FESTIVAL REVIEW: SUMMER BREEZE OPEN AIR 2016 – Day 2 (Friday)
Well, if Day 1 set the tone for Summer Breeze then Day 2 was going to blow that ship out of the water. Being the melodic death metal fan that I am, there was so much on the cards for today that I could hardly contain myself, and from my pre-festival planning, this was going to be my busiest day and the one I enjoyed the most. Beginning early I managed to catch some of Grailknight’s performance. Now I say performance because the superhero-looking power metal-themed band put on an absolutely side-splitting performance with some of their songs and lyrical themes, all while doing it dressed in costume! Being my first introduction to the band, I was really surprised at how well they performed, and once their track “Superheromedley” hit, I fell in love instantly. Definitely a band I will be keeping on my radar from now on.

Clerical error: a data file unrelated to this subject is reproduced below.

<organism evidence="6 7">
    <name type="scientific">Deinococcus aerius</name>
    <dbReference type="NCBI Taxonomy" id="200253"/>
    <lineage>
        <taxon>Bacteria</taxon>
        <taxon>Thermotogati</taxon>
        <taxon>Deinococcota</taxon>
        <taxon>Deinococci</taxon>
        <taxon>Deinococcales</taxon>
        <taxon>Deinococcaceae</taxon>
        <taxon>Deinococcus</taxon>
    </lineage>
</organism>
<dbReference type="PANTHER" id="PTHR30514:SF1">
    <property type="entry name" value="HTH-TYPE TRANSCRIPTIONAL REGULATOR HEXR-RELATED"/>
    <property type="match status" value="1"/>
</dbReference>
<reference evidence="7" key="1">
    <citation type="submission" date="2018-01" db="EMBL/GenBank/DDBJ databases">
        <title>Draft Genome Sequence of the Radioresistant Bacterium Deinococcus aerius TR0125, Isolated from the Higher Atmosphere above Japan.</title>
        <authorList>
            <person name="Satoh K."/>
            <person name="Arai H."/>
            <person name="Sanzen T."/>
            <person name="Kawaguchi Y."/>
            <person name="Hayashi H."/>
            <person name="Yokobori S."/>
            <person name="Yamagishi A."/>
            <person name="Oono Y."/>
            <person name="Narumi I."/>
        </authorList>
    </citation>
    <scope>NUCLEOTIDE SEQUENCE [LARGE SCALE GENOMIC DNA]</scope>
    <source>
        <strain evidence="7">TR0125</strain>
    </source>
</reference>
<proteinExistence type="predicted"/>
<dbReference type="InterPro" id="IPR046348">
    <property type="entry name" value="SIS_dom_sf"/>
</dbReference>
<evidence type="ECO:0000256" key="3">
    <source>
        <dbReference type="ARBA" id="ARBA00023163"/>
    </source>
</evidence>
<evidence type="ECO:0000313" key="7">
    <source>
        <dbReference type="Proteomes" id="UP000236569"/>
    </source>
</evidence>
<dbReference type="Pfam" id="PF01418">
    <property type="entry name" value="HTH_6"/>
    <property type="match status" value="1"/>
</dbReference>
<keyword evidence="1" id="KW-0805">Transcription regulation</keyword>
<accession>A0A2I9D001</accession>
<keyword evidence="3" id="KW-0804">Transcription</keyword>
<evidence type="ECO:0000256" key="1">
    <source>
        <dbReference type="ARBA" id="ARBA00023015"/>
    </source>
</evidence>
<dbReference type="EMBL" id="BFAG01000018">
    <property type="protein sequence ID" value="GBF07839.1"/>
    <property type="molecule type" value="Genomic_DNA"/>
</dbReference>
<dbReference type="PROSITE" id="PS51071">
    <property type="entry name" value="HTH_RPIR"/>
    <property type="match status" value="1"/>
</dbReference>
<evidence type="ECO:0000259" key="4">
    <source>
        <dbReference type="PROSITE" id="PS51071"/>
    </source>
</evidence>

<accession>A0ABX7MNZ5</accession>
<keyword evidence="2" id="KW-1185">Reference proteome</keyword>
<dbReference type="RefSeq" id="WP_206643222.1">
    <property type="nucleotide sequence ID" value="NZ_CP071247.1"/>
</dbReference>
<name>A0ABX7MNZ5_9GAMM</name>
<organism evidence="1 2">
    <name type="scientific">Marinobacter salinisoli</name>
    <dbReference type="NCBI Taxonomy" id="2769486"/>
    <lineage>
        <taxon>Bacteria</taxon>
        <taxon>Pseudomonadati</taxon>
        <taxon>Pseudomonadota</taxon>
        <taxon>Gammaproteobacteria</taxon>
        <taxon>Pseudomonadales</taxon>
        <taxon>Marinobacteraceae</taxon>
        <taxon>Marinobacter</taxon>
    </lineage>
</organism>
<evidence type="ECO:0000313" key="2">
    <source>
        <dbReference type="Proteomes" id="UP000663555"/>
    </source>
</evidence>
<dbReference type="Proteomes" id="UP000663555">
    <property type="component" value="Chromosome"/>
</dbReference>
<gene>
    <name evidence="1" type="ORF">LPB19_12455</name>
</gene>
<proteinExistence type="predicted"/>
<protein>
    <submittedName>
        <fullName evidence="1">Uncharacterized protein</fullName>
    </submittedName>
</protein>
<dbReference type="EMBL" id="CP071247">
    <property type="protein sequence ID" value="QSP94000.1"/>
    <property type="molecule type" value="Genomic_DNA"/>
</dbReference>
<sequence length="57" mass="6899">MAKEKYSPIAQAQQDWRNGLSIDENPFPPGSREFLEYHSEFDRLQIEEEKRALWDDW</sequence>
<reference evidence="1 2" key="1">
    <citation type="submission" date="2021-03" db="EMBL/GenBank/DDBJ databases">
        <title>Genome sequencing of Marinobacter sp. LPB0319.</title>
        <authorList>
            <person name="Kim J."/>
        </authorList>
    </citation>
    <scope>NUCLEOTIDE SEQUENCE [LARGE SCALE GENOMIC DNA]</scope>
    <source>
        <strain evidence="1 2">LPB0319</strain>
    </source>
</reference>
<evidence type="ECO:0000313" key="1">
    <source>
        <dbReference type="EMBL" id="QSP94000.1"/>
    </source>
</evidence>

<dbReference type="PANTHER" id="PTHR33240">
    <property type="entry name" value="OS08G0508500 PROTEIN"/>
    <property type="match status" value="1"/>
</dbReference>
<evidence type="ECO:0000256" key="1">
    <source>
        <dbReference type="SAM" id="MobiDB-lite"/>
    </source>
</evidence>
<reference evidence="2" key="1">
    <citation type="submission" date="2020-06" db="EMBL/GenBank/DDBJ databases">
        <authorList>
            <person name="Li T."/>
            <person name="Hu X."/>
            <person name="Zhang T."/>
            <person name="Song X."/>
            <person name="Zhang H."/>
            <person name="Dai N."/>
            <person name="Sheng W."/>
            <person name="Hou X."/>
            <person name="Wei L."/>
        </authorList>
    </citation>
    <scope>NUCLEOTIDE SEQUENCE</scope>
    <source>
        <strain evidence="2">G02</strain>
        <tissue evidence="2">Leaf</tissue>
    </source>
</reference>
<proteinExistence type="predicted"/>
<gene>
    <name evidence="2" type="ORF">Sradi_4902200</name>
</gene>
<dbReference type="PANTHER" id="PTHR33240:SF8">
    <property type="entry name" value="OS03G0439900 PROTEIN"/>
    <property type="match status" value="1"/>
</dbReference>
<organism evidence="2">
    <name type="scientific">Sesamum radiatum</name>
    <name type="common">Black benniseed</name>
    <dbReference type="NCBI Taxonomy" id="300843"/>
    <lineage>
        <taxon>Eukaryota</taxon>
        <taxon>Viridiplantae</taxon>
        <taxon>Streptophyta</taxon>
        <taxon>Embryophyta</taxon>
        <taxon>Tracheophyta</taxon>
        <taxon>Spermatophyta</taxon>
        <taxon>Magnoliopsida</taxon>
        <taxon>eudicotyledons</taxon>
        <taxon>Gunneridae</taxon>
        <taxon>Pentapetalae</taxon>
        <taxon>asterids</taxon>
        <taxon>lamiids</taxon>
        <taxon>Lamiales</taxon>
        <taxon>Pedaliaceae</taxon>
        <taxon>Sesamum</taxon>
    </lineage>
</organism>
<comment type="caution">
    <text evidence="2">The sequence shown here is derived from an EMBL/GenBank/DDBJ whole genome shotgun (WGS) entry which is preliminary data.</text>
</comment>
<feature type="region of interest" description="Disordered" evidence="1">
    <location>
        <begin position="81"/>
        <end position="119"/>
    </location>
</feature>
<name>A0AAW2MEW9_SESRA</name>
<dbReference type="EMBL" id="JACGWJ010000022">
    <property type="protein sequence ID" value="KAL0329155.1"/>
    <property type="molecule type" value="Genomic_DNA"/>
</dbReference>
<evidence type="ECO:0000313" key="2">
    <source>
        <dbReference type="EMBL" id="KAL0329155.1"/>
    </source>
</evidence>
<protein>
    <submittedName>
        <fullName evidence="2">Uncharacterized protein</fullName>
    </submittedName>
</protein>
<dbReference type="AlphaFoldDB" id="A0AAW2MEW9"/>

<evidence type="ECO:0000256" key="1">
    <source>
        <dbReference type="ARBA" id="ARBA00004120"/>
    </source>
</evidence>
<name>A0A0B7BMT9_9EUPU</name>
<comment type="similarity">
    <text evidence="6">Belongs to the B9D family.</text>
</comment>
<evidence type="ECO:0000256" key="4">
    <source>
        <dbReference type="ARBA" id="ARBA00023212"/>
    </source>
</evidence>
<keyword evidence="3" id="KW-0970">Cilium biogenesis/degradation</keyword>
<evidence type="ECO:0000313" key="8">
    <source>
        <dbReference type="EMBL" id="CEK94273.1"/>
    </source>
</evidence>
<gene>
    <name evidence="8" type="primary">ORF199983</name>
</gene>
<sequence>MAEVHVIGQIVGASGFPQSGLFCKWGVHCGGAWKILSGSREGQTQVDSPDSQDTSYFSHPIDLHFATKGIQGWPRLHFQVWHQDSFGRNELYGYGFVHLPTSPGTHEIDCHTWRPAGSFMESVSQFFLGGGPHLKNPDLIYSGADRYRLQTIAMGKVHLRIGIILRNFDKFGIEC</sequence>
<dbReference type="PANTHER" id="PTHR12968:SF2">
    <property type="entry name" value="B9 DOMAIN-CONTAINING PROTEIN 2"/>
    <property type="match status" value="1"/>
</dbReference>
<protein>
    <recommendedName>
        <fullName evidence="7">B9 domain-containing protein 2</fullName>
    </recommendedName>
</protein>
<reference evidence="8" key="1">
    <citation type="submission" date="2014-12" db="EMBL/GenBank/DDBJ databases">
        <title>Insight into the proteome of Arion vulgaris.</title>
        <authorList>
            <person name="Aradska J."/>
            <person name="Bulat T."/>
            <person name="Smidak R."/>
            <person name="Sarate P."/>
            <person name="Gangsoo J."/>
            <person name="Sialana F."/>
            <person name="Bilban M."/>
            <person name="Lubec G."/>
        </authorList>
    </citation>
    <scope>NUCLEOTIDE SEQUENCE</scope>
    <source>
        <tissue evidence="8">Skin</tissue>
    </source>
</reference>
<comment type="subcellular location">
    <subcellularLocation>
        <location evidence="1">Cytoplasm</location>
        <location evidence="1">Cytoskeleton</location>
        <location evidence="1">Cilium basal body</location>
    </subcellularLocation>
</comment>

Next up was a band that my friend had told me stories about, named Feuerschwanz. This is a comedic folk metal band (the jokes begin even with their name — Google translate can shine some more light for you there), and I’m certain they were quite funny as the crowd kept erupting into laughter. The band captured a large crowd down at the main stage, and their medieval take on the folk metal sound is truly unique and really well done, with some of the tunes instantly sticking in my mind. Rushing up to the tent to catch Russia’s Arkona was something that absolutely blew me away. The tonal range of vocalist Masha Scream was simply astounding, transitioning from angelic cleans to ferocious growls at the drop of a pin. The pagan metal themes definitely stirred a whirring response from the crowd, and with the tent helping to improve the ambience of the performance, the band created something quite unique which was impressive to watch.